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Financial advisors come in all shapes and sizes. Some are CPAs, some are registered reps, and some are certified, financial planners. But what does it mean to be a fiduciary when providing financial advice? Do you need to work with a fiduciary advisor? The answers may surprise you! The word “fiduciary” has different meanings in different contexts. It can refer to the trust relationship that arises when one person places confidence in another regarding a confidential matter or it can refer to someone who is trusted with another’s money or property.
When it comes to financial advisors, there are two types: non-fiduciaries and fiduciaries. In this blog post, we will answer common questions about fiduciary advisors.
What is a Fiduciary Financial Advisor?
A fiduciary financial advisor is someone who has a fiduciary responsibility. In other words, they must put their client’s interests before their own. This is not just a suggestion—it is the law. The main law governing fiduciary financial advisors is called the Investment Advisers Act of 1940. This act gives fiduciaries a special privilege: they are held to a lower standard of care than non-fiduciaries.
Fiduciary advisors are held to a “suitability standard,” which means they must choose investment products that are suitable for their clients. In other words, they must make sure that any recommendations they make are appropriate given their client’s situation.
Are You Working with a Fiduciary Financial Advisor?
If you’re not sure whether the financial advisor you are working with is a fiduciary, there are a few telltale signs that you can look for. First, if you asked the advisor whether they are fiduciary, they should tell you yes or no. If they are non-fiduciary, they must tell you that they are not fiduciary. Another thing you can do is look at the credentials on the advisor’s wall.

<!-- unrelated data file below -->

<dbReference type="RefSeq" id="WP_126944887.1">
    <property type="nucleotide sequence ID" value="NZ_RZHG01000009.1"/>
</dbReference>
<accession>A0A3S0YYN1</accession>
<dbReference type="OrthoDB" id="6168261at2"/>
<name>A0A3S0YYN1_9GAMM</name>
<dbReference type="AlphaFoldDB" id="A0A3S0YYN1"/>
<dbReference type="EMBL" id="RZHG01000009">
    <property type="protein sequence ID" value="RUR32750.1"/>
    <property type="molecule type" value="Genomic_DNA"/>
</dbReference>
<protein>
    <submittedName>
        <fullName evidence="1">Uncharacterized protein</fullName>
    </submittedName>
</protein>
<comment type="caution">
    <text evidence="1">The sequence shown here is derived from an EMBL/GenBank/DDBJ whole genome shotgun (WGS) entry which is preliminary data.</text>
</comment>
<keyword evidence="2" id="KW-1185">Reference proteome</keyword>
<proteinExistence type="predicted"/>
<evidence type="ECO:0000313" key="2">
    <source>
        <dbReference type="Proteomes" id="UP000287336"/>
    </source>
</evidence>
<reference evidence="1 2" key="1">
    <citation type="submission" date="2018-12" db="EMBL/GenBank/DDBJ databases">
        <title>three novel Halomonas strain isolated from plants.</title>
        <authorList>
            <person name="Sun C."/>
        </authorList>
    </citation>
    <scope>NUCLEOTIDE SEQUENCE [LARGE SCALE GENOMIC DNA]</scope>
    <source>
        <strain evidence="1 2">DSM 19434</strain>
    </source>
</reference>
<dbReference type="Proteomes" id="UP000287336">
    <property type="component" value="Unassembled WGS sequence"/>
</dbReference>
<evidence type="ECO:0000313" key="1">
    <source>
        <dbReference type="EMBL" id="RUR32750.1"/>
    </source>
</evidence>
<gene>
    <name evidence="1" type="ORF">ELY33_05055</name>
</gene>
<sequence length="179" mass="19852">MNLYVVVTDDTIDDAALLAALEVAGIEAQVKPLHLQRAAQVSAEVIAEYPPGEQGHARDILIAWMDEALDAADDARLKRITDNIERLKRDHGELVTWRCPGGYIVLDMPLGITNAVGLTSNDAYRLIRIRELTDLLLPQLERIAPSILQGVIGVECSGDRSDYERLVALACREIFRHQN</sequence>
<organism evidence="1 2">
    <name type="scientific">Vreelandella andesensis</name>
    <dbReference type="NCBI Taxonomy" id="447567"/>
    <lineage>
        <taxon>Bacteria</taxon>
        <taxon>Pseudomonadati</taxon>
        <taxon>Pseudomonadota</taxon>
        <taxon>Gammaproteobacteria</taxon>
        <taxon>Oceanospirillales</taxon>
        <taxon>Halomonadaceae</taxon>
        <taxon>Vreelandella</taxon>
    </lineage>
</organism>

For example, if you see that the advisor is a CFP (certified financial planner), you know you have a fiduciary on your hands. If you don’t see any credentials on their wall, you should ask them about their qualifications.
What is the Difference Between a Fiduciary and a Non-Fiduciary Financial Advisor?
A fiduciary financial advisor has a fiduciary responsibility, while a non-fiduciary financial advisor does not have the same fiduciary responsibility. It’s as simple as that. Here are the details:
- Non-fiduciary advisors are held to the “suitability standard.” This means they must recommend products that are suitable for their clients.
- Fiduciary advisors are held to a higher standard. They must recommend investments that are “suitable” as well as “appropriate” for their clients.
- Non-fiduciaries are allowed to receive compensation that is not in the best interest of their clients. There are certain limits on the amount of compensation they can receive, but those limits are higher for non-fiduciaries than they are for fiduciaries.
The Dangers of Working with a Non-Fiduciary Financial Advisor
A fiduciary advisor will act in your best interest. A non-fiduciary advisor may not. A fiduciary advisor is legally bound to put your interests first. A non-fiduciary advisor does not have any legal obligation to put your interests first. A fiduciary advisor is not allowed to earn a commission based on the sale of investment products. A non-fiduciary advisor is allowed to earn a commission based on the sale of investment products.
This is not illegal per se, but it does create a conflict of interest. A fiduciary advisor is prohibited from selling you products with high sales loads. A non-fiduciary advisor is allowed to sell you products with high sales loads.
So, Do You Need to Work With a Fiduciary Financial Advisor?
The short answer is yes. You want to work with a fiduciary financial advisor so that you can be sure that your best interests are always put first. While non-fiduciary advisors are bound by a suitability standard, fiduciaries are bound by a fiduciary standard. This means they are held to a higher standard of care.
If your financial advisor is not a fiduciary, you should seriously consider finding someone new. The good news is that savvy consumers can identify a fiduciary advisor with relative ease. If your advisor is a CFP (certified financial planner), an RIA (registered investment advisor), or a CPA (certified public accountant), you can be sure that you are working with a fiduciary advisor.